Coughing, chills, body aches; it sounds like flu season. There’s no way to guarantee you won’t get the flu, but certain steps can help reduce the possibility. By learning more about the disease, what steps you can take to prevent it and what to do if you get sick, you can increase your chance of staying healthy or recovering more quickly.

What Causes Flu?

The flu is caused by a virus, or rather, a number of different virus strains. Viruses are tiny organisms that enter a host’s cells and force the DNA to start making copies of the virus. After multiplying itself many times, it leaves the cell, usually destroying the host cell in the process. Flu viruses are spread through the respiratory system. You can get infected by inhaling droplets from someone infected who is coughing or sneezing. You can also get the virus by touching a contaminated surface and then touching your face, particularly your eyes, nose or mouth.

Signs and Symptoms of Flu

Typical flu symptoms include the following:

  • Fever, or feeling feverish without an increased temperature
  • Chills
  • Cough
  • Sore throat
  • Stuffy or runny nose
  • Body or muscle aches
  • Fatigue
  • Headaches
  • Vomiting
  • Diarrhea, especially in children

It can be easy to mistake flu for the common cold, since many of the symptoms are the same. However, watch for the flu triad: muscle aches, feverish feelings and cough. Coughing is an especially tell-tale sign that you have the flu instead of a common cold.

Ways to Prepare for Flu Season

Stock up on supplies before flu season starts. Purchase tissues, hand sanitizer, hand soap and paper towels. Take a look at your medicine cabinet too. Replace anything that has expired and make sure you have pain relievers, decongestants, fever reducers, cough syrup and antihistamines. Test your thermometer batteries and clean your humidifier. You can also stock up your fridge and pantry. Plan lunches and dinners that will be easy to prepare, and purchase snacks and beverages.

Tips for Preventing Flu

Work to prevent infection with these practical tips:

  • Get a flu shot – The CDC recommends that people older than six months get a flu shot. The vaccine is created each year to help protect against the strains of flu expected to be the most common. It’s usually available in October and it’s best to get it early, but any time during flu season is okay. Getting your whole family vaccinated is one of the best ways to keep flu out of your home.
  • Avoid sick people – If you’re less than three feet away from someone coughing or sneezing, you can get infected.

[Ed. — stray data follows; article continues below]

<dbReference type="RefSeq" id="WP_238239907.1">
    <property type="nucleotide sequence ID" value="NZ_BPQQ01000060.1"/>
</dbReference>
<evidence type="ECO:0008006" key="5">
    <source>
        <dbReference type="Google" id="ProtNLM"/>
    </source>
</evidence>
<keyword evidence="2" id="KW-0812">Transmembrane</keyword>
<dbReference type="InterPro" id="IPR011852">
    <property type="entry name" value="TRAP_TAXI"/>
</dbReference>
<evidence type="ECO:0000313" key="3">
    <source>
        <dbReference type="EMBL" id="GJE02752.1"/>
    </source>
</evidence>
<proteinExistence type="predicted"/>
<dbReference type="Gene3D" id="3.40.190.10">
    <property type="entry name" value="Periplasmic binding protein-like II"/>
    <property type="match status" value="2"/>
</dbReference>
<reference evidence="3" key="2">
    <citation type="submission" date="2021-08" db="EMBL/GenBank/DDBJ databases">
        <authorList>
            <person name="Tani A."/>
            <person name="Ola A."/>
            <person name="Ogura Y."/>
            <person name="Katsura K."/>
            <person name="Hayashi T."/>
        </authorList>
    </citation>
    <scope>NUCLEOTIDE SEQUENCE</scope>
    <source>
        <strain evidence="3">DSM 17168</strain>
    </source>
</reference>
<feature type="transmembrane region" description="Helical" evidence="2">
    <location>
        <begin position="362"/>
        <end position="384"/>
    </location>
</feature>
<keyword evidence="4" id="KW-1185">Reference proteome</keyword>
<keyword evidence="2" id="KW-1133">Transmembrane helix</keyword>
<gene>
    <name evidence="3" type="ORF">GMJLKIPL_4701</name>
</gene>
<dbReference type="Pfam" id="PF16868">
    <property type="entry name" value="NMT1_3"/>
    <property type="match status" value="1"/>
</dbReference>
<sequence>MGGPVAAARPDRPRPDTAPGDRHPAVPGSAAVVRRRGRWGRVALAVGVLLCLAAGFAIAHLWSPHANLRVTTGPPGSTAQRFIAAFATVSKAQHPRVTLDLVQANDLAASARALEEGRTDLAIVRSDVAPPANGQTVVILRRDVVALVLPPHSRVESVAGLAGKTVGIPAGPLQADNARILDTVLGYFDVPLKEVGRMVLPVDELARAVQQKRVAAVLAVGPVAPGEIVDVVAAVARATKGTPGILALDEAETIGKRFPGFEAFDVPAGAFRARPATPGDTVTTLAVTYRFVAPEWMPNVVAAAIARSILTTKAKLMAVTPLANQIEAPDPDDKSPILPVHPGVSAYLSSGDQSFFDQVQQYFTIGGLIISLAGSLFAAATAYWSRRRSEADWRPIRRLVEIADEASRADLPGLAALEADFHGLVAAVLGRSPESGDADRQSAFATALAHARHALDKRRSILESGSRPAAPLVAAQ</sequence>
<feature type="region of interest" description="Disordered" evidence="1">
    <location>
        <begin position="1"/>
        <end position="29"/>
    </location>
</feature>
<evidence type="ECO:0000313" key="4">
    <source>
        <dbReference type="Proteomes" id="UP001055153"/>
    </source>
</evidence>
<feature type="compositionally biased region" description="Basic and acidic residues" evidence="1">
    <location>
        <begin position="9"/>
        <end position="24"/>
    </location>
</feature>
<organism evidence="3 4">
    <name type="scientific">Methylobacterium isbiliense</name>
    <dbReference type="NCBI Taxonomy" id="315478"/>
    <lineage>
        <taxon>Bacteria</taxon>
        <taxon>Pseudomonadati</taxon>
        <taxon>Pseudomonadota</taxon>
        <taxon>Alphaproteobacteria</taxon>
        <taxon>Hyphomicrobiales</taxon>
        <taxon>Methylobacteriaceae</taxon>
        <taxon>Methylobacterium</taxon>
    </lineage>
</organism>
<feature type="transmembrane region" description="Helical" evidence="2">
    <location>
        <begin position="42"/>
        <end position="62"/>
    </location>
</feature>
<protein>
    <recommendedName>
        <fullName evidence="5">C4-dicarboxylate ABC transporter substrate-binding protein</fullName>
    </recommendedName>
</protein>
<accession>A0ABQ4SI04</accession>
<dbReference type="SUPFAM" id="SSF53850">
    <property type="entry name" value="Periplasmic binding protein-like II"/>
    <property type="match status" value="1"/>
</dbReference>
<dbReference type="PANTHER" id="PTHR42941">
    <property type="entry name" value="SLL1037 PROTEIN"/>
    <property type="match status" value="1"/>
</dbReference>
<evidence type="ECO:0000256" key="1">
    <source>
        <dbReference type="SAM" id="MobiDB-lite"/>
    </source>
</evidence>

• Don’t touch your face – Touching your face with infected hands quickly spreads flu viruses, so avoid touching your face without washing your hands first.
  • Wash your hands – Wash your hands frequently, using the following proper technique. Use warm water and antibacterial soap. Lather for 20 seconds, paying particular attention to your fingers, fingernails and jewelry; this is about the time it takes to sing “Happy Birthday” twice. Rinse your hands well and dry them.
  • Disinfect – Disinfecting items that get touched a lot, like doorknobs, phones and remote controls, helps stop the spread of viruses.
  • Use hand sanitizer – Put bottles of hand sanitizer around your home and in your car so you can quickly and frequently clean your hands.

Tips for Staying Healthy

In addition to working to prevent flu, you can also take general steps toward staying healthy:

  • Get enough sleep – Not sleeping well can weaken your immune system and make you more susceptible to catching the flu. Aim for seven to nine hours each night to keep your antibodies strong.
  • Eat healthy foods – A well-balanced diet with fresh foods and lean protein can help strengthen the immune system and boost health.
  • Work out – Exercise is a great way to help keep the immune system strong. But don’t overdo it; if you feel under the weather, stick with moderate exercise. And skip your workout completely if you have body aches, chest congestion or a stomach bug.
  • Quit smoking – Smoking can decrease immune response and hinder the respiratory system.
  • Stay hydrated – Proper hydration is important for many body functions. Carry a bottle of water with you and drink from it often.

What To Do if You Get the Flu

If you get sick, taking care of yourself can help minimize discomfort and help you recover more quickly.

  • Stay home – Staying home gives you the opportunity to rest, and keeps you from spreading flu virus to others.
  • Consider an antiviral drug – Antiviral drugs can help shorten sick time and reduce symptoms, so talk to your doctor about a prescription if you notice flu symptoms.
  • Take pain relievers – Over-the-counter medications including acetaminophen and ibuprofen can help reduce fever.
  • Rest – Get plenty of rest to help your immune system fight off the infection.
  • Drink fluids – It’s easy to get dehydrated when you have the flu, so drink plenty of fluids including water, chicken soup and hot tea. A sports drink or other beverage with electrolytes is a good idea if you have a high fever or are vomiting.

When to Visit a Doctor

If your symptoms linger or get worse, or you’re concerned for other reasons, then visit a doctor. When in doubt, it’s better to seek professional medical advice.

Experiencing the flu is never fun, but by taking steps to prevent infection and taking care of yourself if you get sick, you can help stop the spread of flu viruses and improve your chance for staying healthy.